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Navy Bird

1:72 Pro Resin Curtiss Wright XF15C-1

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Hi mates,

 

I started this model for the Prototypes, Experimental, World's First & Record Breakers Group Build, but life got in the way and I wasn't able to finish it in time. Eventually, it came together and here it is!

 

The Curtiss-Wright XF15C-1 mixed-propulsion fighter was developed for the United States Navy at the end of WWII, first flying in February of 1945. Only three prototypes were built, as the US Navy moved their focus to pure jet propulsion. Only one of the prototypes survived. 

 

Similar to the Ryan FR Fireball, which entered service on a limited basis, the XF15C-1 had both a Pratt & Whitney R-2800 radial engine/Curtiss Electric propeller up front and an Allis-Chalmers J36 turbojet (license built de Havilland Goblin) under the tail. The mixed propulsion concept was devised to counter the slow acceleration of the early jets, a characteristic that limited their appeal for carrier use. Including the radial engine allowed for safe carrier launch and recovery, and the turbojet in the tail would contribute to higher cruise speed. Or so the theory went. 

 

The need for further development of the mixed propulsion concept for carrier fighters was negated by improvements in jet power, and the Curtiss-Wright XF15C was never ordered into production. It was the last Curtiss aircraft to be built for the US Navy, and the penultimate design for Curtiss itself. This kit, from Olimp and their Pro Resin brand, represents the T-tail design as incorporated into the second and third prototypes after the crash of the first, which had a more conventional tail. The casting of the resin parts is very nicely done,  with lots of detail and no real fit problems. This was my first Pro Resin kit, and I wouldn't hesitate to build another. The only issue I had were the stickers, which refused to lay down without silvering no matter what I did. The spares box is meant for these occurrences.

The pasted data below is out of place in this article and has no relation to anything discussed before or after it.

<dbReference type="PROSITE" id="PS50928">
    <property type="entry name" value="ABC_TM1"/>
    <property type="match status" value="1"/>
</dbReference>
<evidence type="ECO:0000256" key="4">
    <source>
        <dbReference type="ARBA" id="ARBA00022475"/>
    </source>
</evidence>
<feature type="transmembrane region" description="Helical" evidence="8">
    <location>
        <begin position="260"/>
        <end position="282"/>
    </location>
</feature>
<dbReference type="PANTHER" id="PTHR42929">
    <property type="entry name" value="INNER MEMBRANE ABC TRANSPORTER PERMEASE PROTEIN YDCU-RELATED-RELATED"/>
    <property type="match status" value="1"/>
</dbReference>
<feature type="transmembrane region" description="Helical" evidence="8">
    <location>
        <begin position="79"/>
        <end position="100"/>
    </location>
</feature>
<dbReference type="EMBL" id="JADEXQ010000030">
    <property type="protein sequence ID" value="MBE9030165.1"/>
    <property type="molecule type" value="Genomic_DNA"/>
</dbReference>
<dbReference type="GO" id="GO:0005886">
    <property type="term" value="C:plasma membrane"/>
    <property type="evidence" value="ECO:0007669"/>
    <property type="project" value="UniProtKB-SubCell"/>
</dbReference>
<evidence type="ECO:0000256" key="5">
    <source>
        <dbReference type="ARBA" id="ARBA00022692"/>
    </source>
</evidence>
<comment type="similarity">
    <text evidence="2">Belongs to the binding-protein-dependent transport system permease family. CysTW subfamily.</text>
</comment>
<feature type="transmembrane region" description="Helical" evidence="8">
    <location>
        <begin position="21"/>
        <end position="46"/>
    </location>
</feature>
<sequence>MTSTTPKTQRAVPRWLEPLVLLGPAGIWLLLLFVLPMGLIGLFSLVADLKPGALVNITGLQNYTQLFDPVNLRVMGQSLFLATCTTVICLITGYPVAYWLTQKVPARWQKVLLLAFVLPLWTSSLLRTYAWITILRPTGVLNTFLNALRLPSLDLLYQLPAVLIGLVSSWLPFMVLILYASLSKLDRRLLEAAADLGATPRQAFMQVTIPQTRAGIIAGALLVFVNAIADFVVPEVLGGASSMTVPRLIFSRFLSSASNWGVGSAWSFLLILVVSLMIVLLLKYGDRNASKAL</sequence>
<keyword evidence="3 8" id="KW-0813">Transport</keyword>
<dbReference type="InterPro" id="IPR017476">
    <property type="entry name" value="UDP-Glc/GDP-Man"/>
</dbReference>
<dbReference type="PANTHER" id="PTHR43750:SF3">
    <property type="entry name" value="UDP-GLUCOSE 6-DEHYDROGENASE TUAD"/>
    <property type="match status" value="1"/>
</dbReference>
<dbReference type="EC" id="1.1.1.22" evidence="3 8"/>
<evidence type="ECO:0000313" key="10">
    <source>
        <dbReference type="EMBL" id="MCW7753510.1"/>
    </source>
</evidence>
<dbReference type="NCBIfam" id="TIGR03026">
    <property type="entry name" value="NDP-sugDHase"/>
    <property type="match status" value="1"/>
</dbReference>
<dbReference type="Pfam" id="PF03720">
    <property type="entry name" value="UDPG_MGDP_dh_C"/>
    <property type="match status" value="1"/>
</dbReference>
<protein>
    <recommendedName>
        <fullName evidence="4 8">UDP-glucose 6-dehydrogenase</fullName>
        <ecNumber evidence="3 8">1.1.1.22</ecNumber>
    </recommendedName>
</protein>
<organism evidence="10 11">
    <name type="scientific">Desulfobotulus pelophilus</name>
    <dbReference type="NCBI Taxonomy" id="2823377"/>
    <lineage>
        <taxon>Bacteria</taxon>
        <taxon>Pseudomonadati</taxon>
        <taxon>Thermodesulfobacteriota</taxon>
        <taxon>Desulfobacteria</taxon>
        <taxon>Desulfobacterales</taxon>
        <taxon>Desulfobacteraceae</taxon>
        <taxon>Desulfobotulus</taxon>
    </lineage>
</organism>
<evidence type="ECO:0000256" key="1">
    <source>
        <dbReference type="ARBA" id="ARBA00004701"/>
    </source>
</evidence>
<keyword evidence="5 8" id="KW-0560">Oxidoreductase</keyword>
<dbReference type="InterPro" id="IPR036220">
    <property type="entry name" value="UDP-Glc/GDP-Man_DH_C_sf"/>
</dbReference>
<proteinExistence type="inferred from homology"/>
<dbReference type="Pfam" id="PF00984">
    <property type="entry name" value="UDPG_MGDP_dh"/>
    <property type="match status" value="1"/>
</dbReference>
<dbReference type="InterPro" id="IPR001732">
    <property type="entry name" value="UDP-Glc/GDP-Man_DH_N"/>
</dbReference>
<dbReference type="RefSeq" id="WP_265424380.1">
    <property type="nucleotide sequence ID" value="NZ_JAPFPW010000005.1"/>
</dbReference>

Project: Curtiss Wright XF15C-1

Kit: Pro Resin (Olimp) Kit No. R72-008
Scale: 1:72 (if you're not building in this scale, you've got a lot of 'splaining to do)
Decals: Kit decals were unusable, all markings from the Island of Misfit Stickers 
Resin: Hey, the whole thing is resin! No need to buy any aftermarket...
Photoetch: Supplied with the kit and included instrument panel, seat belts, landing gear torque links, cooling flaps, etc. The usual stuff.
Paint: Testors Model Master Dark Sea Blue FS15042; Gunze Flat Black, Flat White, Interior Green, Tire Black; Tamiya XF-69 NATO Black; Alclad Aluminum, Magnesium, Steel; Floquil Flat
 

Weathering: None. I'm starting to like my models clean and without tar in the panel lines. Besides, when the second prototype XF15C had these markings, it hadn't flown very much.

Improvements/Corrections

  • Scratch built the inner main landing gear door retraction mechanism

 

All the splendid (?) details of the build (and a lot of off-topic stuff) can be found here (Part 1) and here (Part 2). Enjoy the pictures!

 

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All right, that's enough of that. On to the next project!    :)  :)  :)

 

Cheers,

Bill

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Gorgeous model of a pig ugly aeroplane! Marvellous job again Bill!

 

Keith

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Thought I'd do a USN experimental family shot just for giggles. These two babies are only separated by seven years - I guess things changed a bit.

 

38457248564_eb1c5c7849_b.jpg

 

Cheers,

Bill

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Blimey, if the old adage if it looks right, it will fly right didn't apply to this little fella, really nice job though, and love them both

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You know, A Ryan Fireball would make a nice companion piece, LOL

 

-d-

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The XF15C-1 was news to me – very interesting illustration of the 'try this/try that' transition from reciprocating to turbine power!

 

Superb modelling and photography.

 

Kind regards,

 

Joachim

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Another beautiful job Bill, even if the subject is a bit, er, odd.

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16 hours ago, David H said: